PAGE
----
Towards the automated extraction of Hilbert calculi for fragments of classical logic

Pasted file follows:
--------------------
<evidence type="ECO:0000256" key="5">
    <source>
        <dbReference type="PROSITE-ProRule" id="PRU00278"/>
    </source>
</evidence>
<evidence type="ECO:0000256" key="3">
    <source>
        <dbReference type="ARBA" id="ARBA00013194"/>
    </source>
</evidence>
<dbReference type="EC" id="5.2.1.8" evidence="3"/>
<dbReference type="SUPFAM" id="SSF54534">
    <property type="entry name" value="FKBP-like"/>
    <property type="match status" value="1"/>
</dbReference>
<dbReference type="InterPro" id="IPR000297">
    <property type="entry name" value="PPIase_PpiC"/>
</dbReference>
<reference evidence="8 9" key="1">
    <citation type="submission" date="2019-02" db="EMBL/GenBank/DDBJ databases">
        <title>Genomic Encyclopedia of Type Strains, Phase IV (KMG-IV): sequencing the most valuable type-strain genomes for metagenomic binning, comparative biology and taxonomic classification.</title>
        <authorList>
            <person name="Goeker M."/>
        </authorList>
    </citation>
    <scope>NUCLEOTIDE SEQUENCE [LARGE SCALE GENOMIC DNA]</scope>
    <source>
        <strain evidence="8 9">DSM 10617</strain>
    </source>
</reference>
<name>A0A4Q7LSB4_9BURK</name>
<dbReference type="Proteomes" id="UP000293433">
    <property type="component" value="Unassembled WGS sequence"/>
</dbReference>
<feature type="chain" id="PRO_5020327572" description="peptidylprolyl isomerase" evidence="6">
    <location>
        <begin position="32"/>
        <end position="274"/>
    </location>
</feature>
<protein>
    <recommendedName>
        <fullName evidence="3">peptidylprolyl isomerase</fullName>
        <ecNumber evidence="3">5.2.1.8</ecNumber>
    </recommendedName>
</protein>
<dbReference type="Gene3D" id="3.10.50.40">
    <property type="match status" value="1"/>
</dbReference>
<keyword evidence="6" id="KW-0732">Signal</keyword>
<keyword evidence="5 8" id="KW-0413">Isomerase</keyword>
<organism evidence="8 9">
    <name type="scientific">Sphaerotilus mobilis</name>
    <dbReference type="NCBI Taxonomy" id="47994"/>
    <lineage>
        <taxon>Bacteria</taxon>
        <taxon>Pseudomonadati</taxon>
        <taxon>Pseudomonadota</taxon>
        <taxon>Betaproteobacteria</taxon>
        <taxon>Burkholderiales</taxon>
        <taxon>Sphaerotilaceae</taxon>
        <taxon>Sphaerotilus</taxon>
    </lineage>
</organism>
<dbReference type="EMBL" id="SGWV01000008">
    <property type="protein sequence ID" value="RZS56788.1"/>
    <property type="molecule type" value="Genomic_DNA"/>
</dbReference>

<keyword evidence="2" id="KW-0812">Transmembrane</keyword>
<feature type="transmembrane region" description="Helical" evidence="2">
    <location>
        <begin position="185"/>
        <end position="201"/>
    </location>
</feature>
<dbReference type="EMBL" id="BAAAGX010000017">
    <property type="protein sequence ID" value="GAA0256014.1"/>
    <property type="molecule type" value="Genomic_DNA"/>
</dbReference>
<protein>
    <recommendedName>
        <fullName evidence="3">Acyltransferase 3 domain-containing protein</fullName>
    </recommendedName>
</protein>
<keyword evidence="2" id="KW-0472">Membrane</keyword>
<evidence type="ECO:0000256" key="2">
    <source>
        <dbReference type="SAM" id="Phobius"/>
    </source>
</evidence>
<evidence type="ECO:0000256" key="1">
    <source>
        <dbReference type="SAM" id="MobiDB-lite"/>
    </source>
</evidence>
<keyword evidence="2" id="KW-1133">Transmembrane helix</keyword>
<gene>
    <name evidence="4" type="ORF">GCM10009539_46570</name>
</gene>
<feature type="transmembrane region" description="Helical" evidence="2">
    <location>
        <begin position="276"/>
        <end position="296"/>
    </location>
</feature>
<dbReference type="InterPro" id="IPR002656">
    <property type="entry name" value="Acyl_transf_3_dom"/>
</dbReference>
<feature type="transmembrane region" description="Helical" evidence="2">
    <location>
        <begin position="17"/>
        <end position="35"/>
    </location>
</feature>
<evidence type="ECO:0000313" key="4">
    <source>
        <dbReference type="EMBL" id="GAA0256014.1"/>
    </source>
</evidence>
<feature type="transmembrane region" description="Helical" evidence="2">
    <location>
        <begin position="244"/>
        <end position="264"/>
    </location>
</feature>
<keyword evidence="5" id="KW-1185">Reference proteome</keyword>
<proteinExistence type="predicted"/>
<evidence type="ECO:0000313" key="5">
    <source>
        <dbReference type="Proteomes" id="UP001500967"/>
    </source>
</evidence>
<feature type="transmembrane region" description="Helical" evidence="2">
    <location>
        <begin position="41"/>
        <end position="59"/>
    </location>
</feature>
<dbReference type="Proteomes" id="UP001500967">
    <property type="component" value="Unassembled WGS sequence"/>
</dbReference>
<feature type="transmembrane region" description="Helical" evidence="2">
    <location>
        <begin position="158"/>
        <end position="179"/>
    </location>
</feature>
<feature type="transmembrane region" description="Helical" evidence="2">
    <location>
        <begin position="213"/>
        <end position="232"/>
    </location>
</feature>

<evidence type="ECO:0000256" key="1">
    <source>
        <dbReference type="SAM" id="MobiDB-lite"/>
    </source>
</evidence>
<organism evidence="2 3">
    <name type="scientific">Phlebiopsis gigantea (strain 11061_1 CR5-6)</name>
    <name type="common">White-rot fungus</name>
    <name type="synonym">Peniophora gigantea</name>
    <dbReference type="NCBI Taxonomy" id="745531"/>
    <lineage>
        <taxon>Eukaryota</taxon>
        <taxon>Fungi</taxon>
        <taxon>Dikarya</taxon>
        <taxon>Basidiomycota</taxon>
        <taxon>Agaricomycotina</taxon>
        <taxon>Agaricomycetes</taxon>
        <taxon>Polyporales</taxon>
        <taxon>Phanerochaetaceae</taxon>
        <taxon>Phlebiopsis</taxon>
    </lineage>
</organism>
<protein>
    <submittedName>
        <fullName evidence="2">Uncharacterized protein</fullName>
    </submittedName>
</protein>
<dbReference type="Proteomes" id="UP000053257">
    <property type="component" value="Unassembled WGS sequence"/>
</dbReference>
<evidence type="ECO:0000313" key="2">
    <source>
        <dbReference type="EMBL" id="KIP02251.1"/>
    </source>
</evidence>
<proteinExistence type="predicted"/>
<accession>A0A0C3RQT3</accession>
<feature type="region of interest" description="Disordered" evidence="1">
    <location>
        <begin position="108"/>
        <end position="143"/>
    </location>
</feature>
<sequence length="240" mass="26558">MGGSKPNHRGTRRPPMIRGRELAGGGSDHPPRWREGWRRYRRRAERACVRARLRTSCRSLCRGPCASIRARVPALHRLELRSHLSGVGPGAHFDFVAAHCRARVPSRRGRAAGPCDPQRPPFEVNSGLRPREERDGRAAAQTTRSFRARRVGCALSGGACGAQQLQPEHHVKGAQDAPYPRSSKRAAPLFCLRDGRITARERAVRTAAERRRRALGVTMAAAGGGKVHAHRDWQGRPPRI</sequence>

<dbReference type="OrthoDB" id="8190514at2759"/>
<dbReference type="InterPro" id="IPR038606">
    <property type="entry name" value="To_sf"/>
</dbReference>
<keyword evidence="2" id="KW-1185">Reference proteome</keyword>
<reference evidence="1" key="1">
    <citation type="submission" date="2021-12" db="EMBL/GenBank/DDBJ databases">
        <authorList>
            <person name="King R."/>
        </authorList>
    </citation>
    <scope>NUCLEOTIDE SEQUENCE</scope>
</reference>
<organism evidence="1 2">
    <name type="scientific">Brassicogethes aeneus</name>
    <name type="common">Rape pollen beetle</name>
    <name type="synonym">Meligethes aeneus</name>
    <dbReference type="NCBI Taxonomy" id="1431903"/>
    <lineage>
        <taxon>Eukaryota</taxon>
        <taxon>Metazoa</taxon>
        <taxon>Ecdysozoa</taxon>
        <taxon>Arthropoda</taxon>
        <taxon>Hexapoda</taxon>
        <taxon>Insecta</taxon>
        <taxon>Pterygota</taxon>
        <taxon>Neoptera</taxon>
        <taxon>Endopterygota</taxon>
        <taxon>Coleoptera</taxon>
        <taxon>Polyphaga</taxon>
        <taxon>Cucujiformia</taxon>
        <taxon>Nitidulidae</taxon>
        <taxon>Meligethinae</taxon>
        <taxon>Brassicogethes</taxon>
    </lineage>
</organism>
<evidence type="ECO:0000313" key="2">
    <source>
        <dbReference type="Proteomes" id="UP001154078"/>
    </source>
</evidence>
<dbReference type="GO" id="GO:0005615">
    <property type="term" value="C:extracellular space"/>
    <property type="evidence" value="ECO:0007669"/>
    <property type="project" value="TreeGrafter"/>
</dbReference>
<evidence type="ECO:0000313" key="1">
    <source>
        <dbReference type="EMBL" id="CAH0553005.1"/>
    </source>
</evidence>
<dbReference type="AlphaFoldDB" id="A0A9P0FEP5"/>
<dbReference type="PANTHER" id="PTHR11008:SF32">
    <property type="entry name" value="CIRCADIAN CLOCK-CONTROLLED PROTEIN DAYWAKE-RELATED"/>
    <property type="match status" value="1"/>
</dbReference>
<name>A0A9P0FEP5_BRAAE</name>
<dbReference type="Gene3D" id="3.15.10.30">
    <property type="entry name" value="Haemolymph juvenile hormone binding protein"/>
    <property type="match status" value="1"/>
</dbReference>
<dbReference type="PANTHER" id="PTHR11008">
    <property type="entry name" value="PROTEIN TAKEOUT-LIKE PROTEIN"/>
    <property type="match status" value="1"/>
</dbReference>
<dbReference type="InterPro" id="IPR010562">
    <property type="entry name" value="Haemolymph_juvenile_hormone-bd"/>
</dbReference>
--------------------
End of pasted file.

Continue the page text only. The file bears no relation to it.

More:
From a universal-algebraic consequence-theoretic perspective, classical logic can be defined as the logic induced by the complete clone over \(\{0,1\}\). Up to isomorphism, any other \mbox{2-valued logic} may then be seen as a sublogic / fragment of classical logic. In spite of the theoretical straightforwardness of such a presentation, one may argue that there is still very little common knowledge about the minimal combination of such fragments, which in principle may be obtained by simply merging the corresponding Hilbert calculi. In 1941, Emil Post studied the lattice of all the 2-valued clones, (sets of finitary operations closed under projection and composition) ordered under inclusion. This lattice —countably infinite yet constituted of finitely generated members— has constituted ever since an invaluable source of information and insights about the relationships among the sublogics of classical logic. Wolfgang Rautenberg explored Post’s classification in proving that every 2-valued logic is strongly finitely axiomatizable; it is worth noting that this proof carries along an effective procedure for producing a Hilbert calculus to any fragment of classical logic. Thus, for each finite collection of 2-valued operations given as input, the only challenge concerning the implementation of Rautenberg’s algorithm in a computational system would be to find the exact clone that it describes within Post’s lattice. By an application of Kleene’s Fixed-Point Theorem, any finite set of boolean functions may be closed under projection and finitary multiple composition in finite time, in a bottom-up fashion; as the thereby produced boolean clone must live in the corresponding lattice, by a clever top-down analysis of the latter one may then find its precise location. We have implemented both the latter tasks using the Haskell programming language and distributed the resulting system as a RESTful web service endpoint and as a web application to be freely used by the community. With that, the first step towards the automated extraction of a Hilbert calculus for any fragment of classical logic was made fully operational; the remainder of the work is to be based on Rautenberg’s axiomatization procedure.